Yes, I support limits on campaign contributions. I was proud that one of my first actions in Springfield as state representative was to help pass Illinois? historic campaign finance reform law, a measure that had the backing of Change Illinois, the state?s leading campaign finance reform organization. I think that this initiative, especially the limits on leaders? and party expenditures during primary campaigns, was a major step forward. I would like to find a way to extend those limits to general election campaigns including legislative leaders while ensuring that outside special interests groups are not given an unfair advantage in terms of their abilities to spend money on campaigns and influence election outcomes. As with any reforms, some people will find loopholes and some have already abused the new system. We need to do more to ensure transparency, especially in the days leading up to an election and with independent expenditures. The current enforcement system is toothless, and I think we should increase penalties for violations of campaign finance laws. I believe that legislative leaders should have term limits. I am focused on hearing from my constituents to do what I believe is in their best interest. At this time I am unaware of who will seek leadership positions in the 98th General Assembly, but would support whichever candidate I believe will work with me to best meet the needs of residents of my district.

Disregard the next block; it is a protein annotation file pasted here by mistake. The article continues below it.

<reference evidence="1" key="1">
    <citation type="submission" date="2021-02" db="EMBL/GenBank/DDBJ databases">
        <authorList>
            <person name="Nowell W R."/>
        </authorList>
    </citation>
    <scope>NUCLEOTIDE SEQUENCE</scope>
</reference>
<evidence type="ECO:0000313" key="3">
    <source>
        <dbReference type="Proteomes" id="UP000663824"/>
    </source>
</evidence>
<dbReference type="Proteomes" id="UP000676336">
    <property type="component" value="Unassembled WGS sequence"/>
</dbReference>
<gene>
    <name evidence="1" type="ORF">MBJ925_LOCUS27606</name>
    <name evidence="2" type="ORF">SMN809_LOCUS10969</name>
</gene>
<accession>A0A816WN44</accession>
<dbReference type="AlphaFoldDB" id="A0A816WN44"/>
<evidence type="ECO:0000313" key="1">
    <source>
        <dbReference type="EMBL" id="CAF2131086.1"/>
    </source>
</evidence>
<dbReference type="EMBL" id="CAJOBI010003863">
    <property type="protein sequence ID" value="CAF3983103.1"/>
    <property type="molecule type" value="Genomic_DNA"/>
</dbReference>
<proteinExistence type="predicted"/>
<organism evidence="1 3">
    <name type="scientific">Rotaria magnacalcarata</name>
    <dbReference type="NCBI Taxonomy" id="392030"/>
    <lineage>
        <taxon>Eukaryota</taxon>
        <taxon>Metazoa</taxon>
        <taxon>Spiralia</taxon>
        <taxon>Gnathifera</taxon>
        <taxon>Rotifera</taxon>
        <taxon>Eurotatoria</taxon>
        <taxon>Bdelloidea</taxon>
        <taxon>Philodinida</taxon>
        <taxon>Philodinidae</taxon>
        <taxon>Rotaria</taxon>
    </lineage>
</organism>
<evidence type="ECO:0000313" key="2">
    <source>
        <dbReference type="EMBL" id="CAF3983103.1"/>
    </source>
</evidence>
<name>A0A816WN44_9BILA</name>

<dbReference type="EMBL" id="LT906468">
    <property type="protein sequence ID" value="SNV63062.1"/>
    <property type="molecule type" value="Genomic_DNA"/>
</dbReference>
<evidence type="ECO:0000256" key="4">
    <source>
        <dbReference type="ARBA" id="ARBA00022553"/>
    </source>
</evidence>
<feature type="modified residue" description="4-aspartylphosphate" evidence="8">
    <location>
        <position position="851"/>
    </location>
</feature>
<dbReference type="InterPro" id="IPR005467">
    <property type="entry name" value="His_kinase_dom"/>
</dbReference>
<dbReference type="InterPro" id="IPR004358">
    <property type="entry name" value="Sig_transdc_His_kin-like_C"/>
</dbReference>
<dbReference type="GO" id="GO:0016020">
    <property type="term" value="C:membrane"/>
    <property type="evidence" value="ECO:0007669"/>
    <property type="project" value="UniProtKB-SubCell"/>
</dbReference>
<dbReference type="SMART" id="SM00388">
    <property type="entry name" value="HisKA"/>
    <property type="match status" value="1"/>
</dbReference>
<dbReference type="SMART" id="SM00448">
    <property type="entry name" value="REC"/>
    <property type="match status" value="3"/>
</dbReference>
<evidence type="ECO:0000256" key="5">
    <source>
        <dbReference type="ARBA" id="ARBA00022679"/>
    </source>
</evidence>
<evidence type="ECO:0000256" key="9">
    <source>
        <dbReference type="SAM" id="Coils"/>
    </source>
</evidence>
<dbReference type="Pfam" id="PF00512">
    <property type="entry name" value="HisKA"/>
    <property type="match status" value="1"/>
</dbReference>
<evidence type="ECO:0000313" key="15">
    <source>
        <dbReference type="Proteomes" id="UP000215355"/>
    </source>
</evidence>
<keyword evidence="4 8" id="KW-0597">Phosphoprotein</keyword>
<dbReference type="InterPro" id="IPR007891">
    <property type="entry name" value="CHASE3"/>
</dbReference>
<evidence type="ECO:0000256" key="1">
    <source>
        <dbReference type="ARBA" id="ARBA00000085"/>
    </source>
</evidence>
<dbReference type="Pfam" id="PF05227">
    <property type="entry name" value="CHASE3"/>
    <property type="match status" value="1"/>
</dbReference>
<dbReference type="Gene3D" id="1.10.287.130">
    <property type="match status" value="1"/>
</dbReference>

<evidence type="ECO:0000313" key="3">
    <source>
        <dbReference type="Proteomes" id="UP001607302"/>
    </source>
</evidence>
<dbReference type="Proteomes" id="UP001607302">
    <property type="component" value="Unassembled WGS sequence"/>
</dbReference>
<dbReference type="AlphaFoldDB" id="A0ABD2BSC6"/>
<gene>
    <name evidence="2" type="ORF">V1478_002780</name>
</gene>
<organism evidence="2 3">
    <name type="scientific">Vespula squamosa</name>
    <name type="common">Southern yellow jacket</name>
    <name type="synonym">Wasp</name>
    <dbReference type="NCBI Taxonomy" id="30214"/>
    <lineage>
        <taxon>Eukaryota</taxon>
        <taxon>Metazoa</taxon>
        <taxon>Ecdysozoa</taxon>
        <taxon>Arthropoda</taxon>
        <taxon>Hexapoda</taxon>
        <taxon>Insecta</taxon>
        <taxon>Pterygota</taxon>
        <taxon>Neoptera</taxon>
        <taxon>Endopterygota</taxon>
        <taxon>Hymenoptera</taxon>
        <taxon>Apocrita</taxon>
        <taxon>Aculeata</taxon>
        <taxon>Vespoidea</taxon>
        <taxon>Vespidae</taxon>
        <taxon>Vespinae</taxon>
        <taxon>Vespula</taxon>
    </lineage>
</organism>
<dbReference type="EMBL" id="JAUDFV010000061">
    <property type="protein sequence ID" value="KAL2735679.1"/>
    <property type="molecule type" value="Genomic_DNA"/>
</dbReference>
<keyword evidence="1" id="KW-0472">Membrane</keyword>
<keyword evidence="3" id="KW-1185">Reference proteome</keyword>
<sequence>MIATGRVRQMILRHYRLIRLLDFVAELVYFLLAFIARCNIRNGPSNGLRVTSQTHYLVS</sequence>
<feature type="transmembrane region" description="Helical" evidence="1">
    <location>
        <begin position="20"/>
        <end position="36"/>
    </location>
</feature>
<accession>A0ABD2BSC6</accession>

I am a strong supporter of civil rights for all people and do not believe that discrimination based on sexual orientation should be tolerated. I believe that same-sex couples should have the same rights under the law as heterosexual couples when it comes to financial, medical, inheritance, and death benefits. I believe that women should have the right to make their own decisions about their bodies. I am a strong believer in thoughtful education to prevent unwanted pregnancies. I do not believe that regular citizens should carry concealed handguns or keep assault weapons. I voted against House Bill 148 that would have allowed concealed carry and am a co-sponsor of the Assault Weapons Ban, House Bill 1294. As a gun owner, I have taken gun safety classes, have a FOID card and been hunting with my family. I support individuals? rights for responsible gun ownership. We have excellent police and public safety officials and I will continue to work with them to ensure they have the tools necessary to keep our communities safe. I voted for Senate Bill 3539 to abolish the Death Penalty in Illinois. Too many people on death row have been exonerated and our system has flaws that I fear could lead to the death of innocent people. I continue to work with our local police to ensure they have the tools to continue to keep our communities safe, and this is not an issue that I hear about from law enforcement or local residents.Copyright © 2013 Paddock Publications, Inc. All rights reserved.